One of the aphorisms attributed to Martin Luther in German folklore states that after a man falls off his horse on the left side, the next time he falls off it will be on the right side.
To begin, I think modern engineering is not, by degrees, more morally confused than other professions, but that it’s morally confused in a way that most other profession aren’t, being utterly preoccupied with the material. For whatever reason (and I’d be interested to hear Mr. Forster’s thoughts on this), other disciplines can’t ignore the unseen as the standard engineering curriculum does (though not for lack of trying, e.g. materialism in philosophy). Imagine the fine arts without Sophocles’ Antigone or Handel’s Messiah, political science without Aquinas’s Summa, medicine without the Hippocratic Oath, mathematics without Pythagoras, or even economics without Marx.
Let’s take these points one at a time:
1) Yarbrough says he thinks engineering is not more morally disordered than other disciplines, but is disordered in a different way. The difference is one of kind, not degree. However, the whole argument of his original post was that one reason more students don’t choose engineering when selecting a profession (despite decades of frenetic attempts to recruit them) is “their humanity” (his words). He claims engineering is at a comparative disadvantage relative to other fields in recruiting students because of its moral disorder. It seems to me that this necessarily entails the claim that engineering is (on the relevant metric) “more” morally disordered than other fields. I’d be grateful if Yarbrough could explain how he reconciles his claim that engineering is at a comparative disadvantage in recruiting students due to its moral disorder with his claim that engineering is not “more” morally disordered than other disciplines.
2) The other disciplines cited by Yarbrough are in fact much more morally disordered than he gives them credit for, and his examples prove it. For the moment let me stick to my own discipline, because I know it best. As it happens, outside the Christian academic ghetto, almost no one in the discipline of political science has actually read any amount of Thomas Aquinas. The combined impact of all the classical Christian political thinkers on the mainstream of the discipline of political science today is indistinguishable from zero. In fact, almost no one in the specific subfield of political philosophy has read any Thomas Aquinas. I myself – a rather likely fellow to gravitate toward that kind of reading material - graduated summa cum laude with a degree in “political and social thought” from one of the nation’s most prestigious universities, and got a Ph.D. in political science with a concentration in political philosophy from another of the nation’s most prestigious universities, without ever reading one word of Thomas Aquinas. (I have done some catching up since then.) And I believe that experience is not just typical, but nearly universal.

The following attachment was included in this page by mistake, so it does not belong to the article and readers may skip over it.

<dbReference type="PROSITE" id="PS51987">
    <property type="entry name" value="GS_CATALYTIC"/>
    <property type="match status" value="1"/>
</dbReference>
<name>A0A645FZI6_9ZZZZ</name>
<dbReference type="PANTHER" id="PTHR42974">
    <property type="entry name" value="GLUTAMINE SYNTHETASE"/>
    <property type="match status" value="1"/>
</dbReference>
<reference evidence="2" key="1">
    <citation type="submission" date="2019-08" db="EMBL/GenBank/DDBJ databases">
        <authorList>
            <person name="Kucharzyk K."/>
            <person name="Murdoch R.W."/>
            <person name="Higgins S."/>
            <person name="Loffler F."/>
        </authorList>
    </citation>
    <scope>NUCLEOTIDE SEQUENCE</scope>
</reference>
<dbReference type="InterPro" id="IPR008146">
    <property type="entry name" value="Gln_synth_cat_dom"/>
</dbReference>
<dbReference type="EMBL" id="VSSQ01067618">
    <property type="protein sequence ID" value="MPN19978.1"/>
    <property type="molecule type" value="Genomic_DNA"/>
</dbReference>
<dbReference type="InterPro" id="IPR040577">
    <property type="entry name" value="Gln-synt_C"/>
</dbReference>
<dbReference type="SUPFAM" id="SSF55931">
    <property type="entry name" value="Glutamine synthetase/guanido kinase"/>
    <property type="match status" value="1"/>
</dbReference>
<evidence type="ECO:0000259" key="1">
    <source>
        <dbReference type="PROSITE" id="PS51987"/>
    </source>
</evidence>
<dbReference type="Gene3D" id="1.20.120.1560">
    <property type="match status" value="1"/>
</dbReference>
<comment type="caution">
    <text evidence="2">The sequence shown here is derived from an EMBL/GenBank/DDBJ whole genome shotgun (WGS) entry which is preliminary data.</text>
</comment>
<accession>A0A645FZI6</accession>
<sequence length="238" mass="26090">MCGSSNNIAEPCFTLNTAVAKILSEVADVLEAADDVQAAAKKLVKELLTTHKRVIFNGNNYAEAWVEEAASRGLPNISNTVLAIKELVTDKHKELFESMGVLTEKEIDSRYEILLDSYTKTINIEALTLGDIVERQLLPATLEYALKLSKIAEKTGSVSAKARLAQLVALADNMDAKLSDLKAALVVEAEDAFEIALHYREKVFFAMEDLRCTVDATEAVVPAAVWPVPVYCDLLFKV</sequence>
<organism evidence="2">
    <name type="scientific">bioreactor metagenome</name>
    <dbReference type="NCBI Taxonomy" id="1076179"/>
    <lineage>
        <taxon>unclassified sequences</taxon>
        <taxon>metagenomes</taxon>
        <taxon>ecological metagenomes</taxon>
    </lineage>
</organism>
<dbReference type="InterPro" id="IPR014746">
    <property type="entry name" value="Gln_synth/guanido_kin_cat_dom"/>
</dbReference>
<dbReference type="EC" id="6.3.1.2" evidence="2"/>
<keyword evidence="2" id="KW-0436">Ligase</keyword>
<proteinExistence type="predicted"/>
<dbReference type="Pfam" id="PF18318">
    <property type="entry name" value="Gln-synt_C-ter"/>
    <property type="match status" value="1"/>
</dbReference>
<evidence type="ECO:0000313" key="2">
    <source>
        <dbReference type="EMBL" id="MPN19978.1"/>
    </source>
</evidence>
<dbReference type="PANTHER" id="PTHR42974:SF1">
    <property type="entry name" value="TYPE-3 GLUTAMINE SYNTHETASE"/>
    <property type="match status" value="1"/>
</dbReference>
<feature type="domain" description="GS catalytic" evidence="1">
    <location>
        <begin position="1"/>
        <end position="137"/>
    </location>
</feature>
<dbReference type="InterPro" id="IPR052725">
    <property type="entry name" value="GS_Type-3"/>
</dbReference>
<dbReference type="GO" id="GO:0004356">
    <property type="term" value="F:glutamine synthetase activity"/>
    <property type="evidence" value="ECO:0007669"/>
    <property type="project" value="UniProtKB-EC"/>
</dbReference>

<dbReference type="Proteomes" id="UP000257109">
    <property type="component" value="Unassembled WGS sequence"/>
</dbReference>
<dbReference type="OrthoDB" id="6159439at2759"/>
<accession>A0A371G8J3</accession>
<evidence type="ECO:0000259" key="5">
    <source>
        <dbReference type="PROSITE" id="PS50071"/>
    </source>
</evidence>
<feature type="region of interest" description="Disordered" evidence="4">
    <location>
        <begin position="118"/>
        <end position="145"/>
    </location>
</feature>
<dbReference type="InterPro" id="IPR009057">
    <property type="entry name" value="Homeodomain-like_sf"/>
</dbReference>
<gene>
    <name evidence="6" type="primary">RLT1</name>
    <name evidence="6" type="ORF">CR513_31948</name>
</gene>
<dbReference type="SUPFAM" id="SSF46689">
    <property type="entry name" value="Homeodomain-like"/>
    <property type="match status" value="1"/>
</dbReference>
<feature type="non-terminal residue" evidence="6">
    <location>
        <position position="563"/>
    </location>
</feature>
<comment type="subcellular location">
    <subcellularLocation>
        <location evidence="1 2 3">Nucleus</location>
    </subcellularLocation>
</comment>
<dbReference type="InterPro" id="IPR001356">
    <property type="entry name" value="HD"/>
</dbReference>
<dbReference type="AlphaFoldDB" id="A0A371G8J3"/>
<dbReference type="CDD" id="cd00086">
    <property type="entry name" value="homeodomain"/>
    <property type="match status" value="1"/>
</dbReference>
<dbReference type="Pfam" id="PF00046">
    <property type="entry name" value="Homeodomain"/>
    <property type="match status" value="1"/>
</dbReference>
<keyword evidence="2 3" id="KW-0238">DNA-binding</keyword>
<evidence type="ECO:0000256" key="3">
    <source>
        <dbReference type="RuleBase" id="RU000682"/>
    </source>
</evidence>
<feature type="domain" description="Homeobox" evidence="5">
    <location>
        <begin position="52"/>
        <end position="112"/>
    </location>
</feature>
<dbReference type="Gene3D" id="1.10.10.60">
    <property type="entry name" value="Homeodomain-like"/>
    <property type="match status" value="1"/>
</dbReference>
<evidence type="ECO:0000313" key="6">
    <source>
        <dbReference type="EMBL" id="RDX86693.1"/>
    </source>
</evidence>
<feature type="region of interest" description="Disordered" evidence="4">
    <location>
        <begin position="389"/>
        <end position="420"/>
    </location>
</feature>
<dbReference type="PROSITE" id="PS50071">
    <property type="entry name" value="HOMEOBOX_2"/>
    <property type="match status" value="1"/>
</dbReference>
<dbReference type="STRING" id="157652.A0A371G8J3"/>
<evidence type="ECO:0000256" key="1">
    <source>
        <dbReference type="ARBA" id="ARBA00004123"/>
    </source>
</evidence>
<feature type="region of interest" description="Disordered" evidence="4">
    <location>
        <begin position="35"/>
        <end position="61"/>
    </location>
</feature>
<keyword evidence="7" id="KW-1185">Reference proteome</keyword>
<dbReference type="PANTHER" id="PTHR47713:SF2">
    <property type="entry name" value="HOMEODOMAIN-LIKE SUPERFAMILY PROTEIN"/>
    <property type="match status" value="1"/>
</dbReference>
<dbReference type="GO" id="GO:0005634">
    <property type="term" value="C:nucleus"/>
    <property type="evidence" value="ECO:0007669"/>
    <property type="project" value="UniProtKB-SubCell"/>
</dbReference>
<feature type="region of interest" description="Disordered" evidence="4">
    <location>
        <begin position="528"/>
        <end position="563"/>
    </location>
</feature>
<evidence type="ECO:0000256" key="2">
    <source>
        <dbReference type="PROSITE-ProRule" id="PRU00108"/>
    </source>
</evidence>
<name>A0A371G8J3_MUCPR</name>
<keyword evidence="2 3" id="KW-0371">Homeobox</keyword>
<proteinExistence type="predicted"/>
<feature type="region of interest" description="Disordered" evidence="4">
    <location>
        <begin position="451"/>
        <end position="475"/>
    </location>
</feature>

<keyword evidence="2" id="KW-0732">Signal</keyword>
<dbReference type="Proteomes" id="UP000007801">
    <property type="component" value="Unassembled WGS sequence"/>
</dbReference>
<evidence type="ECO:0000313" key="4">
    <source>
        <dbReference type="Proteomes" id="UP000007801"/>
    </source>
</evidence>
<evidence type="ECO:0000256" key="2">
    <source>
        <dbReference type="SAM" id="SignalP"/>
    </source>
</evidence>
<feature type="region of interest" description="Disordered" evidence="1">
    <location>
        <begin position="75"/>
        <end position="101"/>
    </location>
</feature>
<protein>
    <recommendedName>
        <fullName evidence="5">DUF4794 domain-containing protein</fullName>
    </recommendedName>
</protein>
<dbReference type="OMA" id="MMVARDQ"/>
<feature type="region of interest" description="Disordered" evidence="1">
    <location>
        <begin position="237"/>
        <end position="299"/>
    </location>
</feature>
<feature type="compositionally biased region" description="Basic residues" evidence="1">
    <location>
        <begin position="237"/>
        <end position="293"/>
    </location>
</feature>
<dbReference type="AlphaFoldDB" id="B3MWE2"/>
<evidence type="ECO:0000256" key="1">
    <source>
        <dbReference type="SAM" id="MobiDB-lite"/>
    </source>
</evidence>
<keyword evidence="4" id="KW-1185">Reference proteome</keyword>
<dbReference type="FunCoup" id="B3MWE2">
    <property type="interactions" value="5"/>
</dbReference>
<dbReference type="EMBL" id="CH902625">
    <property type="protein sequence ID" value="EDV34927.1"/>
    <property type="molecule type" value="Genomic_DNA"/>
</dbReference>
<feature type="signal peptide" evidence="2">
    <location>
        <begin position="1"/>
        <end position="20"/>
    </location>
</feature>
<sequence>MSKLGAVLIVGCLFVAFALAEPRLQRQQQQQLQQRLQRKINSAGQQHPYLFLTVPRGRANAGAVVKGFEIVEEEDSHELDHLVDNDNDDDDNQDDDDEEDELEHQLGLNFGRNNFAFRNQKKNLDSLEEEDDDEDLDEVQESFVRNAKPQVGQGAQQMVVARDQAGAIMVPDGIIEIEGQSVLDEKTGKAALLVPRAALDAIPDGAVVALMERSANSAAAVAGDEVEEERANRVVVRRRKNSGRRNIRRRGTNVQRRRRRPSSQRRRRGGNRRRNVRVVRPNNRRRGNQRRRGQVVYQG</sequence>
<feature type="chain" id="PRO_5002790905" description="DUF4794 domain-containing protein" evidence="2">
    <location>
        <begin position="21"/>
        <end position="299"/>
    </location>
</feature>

If your response is that the political scientists inside the Christian ghetto have read Aquinas, and that should count for something, my reply is that there are also a lot of engineers – the vast majority, in my own experience – who don’t partake of the mindset Yarbrough is attacking, and that should count for something, too. I feel very highly confident that if you put all the engineers who have read The Abolition of Man in one side of the scale, and all the political scientists who have read any Aquinas on the other side of the scale, the engineers would outweigh the political scientists so drastically that the downward acceleration of that side of the scale would exceed the gravitational constant. (Ha! STEM humor!)
3) But there’s a more important point I’d actually rather stress. By definition, dualism is a two-way street. You can be dualistic by stressing the material at the expense of the spiritual, but you can also be dualistic by stressing the spiritual at the expense of the material. The problem in modernity is not exclusively with the former approach. The two are actually mutually reinforcing. People embrace one error because they’re overreacting to the opposite error, or sometimes – even worse – the people on the two ends will actually make common cause with each other in order to further their mutual hostility to those troublesome people in the middle who insist on integrating the two.
I admit you’d have a hard time arguing that the literary disciplines elevate the material as much as the scientific ones. But there are two ways to be a dualist. An inordinate veneration of aesthetic experience is as dualistic as an inordinate veneration of science. And once we look at things from that perspective, it seems obvious to me that moral disorder is pretty evenly spread across the disciplines, both in terms of degree and in terms of kind.
In light of the German aphorism cited above, I’d ask Yarbrough to consider whether he hasn’t overreacted against what he sees as inordinate veneration of the material by falling into an inordinate denegration of the material, as evidenced by his first post arguing that students’ “humanity” will tend to lead them away from the material professions, and also in the romanticized depiction of the humanities and social sciences in his second post.